Everglades as Text
photograph taken by Letizia
I truly had no idea what to expect when I was on my way to the Everglades for our class slough slog. Having lived in central Miami my entire life I have always been aware of the mysticism linked with the Everglades, otherwise referred to as the “river of grass” by conservationist Marjory Stoneman Douglas. However I had never experienced an in person trek through this one of a kind terrain and environment, I had only seen pictures. I was awe struck on my drive to the Ernest F. Coe Visitor Center. I could not help but lower all my windows and gaze upon the sawgrass prairies that went as far as the eye could see, with no buildings or street lights or footprint of humanity other than the road on which we drove.
Stomping through waist deep water on a muddy and uneven ground terrain in an ecosystem which is home to over 750 different species was a life changing experience. I felt like a pioneer carrying my walking stick and admiring the flora and fauna. Park Ranger Dylan and Professor Bailly both emphasized the importance and value that the Everglades possesses, being recognized as one of only 24 UNESCO World Heritage Sites in the United States. I was able to appreciate the largest mangrove ecosystem in the Western Hemisphere and the largest continuous stand of sawgrass prairie in North America with all 5 of my senses. The slight and subtle slicing of the sawgrass as I walked through it. The sweet songs of the birds and chirping of the bugs. The smell of fresh natural air and grass. The view of a towering Cypress Dome, so large one can clearly see the curvature created by the larger trees in the center. A slightly salty taste in the air deep within the Cypress Dome.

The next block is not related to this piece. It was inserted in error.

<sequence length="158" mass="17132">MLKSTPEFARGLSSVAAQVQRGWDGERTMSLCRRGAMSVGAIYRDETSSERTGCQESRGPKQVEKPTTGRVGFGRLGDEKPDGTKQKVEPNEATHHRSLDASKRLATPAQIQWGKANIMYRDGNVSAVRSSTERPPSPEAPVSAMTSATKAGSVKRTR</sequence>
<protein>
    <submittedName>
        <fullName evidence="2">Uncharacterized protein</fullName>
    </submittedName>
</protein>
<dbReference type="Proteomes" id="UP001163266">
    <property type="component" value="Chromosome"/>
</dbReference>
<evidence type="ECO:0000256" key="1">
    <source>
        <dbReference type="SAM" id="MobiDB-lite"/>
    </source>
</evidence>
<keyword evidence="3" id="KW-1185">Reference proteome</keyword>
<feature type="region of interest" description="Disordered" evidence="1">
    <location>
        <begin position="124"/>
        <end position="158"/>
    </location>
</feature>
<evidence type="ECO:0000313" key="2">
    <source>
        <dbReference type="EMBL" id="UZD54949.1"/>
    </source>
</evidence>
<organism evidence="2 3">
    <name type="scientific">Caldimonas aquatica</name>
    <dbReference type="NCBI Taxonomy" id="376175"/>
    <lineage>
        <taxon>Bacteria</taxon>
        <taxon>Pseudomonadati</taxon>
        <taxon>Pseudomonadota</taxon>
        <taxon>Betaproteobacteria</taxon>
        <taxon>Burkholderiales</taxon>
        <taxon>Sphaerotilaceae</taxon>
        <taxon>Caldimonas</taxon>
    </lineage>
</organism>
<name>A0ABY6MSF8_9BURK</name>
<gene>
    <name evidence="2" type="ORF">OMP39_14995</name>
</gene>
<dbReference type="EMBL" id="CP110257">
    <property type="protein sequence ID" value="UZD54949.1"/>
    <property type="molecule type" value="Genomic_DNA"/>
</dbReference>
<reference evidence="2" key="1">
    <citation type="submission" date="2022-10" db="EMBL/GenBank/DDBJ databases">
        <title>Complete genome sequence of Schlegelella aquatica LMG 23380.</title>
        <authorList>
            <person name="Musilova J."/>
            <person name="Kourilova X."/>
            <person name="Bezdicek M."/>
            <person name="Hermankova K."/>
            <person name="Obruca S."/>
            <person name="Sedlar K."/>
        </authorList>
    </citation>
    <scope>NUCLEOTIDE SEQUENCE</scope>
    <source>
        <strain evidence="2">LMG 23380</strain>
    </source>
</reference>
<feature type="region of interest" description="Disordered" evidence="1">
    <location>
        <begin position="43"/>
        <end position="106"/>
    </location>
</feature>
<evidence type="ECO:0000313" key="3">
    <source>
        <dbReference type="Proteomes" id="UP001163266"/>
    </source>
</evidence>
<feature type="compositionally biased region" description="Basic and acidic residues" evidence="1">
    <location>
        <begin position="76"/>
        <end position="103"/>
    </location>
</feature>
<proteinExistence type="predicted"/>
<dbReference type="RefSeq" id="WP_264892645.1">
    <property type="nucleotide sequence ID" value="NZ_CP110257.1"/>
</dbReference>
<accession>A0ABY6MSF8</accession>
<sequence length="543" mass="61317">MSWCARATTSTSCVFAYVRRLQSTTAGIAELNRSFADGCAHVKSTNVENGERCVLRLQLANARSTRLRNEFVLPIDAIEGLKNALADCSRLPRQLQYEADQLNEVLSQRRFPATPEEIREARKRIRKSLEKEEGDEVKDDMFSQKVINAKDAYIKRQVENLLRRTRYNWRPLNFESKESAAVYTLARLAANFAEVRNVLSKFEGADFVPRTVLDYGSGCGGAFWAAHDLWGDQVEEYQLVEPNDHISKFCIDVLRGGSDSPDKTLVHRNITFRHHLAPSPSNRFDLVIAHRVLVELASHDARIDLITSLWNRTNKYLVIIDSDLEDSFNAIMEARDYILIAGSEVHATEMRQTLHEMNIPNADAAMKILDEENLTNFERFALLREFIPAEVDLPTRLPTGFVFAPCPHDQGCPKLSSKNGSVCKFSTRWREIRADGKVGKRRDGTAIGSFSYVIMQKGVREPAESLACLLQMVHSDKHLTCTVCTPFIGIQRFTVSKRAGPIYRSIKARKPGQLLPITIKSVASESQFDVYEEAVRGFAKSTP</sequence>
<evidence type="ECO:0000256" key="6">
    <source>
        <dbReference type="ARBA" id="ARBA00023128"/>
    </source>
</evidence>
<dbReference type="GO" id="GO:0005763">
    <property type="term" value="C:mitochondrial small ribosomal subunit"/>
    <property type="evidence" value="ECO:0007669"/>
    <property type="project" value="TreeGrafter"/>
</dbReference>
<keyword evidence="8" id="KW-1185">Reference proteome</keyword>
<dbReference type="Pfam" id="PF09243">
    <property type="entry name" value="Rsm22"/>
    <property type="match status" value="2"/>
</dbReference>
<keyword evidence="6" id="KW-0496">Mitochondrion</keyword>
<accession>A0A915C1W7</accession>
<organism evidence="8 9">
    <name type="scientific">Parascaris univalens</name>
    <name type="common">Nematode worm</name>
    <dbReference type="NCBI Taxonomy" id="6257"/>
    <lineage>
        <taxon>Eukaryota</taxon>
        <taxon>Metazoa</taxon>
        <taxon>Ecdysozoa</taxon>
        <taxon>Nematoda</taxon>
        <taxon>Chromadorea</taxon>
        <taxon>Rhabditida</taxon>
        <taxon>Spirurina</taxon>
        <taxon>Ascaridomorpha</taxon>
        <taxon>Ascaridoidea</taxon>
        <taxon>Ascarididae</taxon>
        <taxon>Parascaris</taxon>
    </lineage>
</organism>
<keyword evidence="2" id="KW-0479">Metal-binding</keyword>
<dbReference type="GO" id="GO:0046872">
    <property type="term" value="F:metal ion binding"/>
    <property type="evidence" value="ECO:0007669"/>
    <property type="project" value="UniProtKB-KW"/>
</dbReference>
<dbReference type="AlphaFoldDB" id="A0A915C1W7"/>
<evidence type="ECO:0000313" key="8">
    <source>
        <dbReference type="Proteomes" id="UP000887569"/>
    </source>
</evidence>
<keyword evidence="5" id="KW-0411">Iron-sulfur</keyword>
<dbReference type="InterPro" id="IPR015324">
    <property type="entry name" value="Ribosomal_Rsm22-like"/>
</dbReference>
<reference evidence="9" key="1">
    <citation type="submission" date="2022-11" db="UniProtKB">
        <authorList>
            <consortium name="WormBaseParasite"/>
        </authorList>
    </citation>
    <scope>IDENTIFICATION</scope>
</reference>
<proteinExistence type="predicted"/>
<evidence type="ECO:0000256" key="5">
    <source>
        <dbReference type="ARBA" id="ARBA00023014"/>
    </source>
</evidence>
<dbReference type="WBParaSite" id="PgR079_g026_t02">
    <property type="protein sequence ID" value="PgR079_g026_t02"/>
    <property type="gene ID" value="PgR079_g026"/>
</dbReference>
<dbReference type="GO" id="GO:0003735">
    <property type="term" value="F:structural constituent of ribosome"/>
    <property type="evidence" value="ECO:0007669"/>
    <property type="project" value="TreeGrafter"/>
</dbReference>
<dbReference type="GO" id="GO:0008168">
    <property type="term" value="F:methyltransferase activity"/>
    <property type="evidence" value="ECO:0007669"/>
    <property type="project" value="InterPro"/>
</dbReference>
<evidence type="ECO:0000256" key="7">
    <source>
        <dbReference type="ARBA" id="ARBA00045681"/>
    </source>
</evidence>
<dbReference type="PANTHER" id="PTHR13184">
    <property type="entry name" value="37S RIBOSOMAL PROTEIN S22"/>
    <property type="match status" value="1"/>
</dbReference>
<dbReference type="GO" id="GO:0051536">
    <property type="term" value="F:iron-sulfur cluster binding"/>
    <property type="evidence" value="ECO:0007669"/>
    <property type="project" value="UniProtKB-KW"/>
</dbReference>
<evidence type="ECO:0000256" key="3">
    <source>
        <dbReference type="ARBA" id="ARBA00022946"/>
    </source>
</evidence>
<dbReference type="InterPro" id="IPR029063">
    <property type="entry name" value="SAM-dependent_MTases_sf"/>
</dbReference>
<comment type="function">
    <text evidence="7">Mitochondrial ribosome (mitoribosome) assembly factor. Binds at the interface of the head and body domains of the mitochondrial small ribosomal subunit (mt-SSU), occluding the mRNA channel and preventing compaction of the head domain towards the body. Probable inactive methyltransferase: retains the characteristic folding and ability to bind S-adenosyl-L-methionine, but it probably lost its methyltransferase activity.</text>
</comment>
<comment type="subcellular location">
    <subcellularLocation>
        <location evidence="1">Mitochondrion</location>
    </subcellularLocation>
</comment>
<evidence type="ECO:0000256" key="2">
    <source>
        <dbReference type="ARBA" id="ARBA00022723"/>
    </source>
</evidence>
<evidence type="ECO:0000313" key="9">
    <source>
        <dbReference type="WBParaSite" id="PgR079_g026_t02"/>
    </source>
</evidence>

After an adventurous slough slog, we traveled over to the Anhinga trail for a peaceful stroll. We were lucky enough to see several Anhingas spear fishing for dinner, as well as a couple alligators sun bathing and even a snake. It was remarkable to observe all of the complex dynamics constantly occurring in the diverse ecosystem which is the Everglades. Our final destination of the day was the ancient deer feeding station, the last remaining structure built by the Florida Federation of Women’s Clubs. This voyage through the trees made me reminisce on the mystery and curiosity the first pioneers of the Everglades must have felt when they explored through the never ending foliage of wilderness.
All in all, my favorite experience of the day was when Park Ranger Dylan suggested we all have a couple minutes of silence within the Cypress Dome simply to appreciate the sounds of nature and beauty of the untouched and natural South Florida. I felt truly at peace and connected with the ground upon which we stood. My understanding of the Everglades changed in the sense that I appreciate the individual components, whether it be species of animals or trees, which come together to create this beautiful and thriving diverse ecosystem.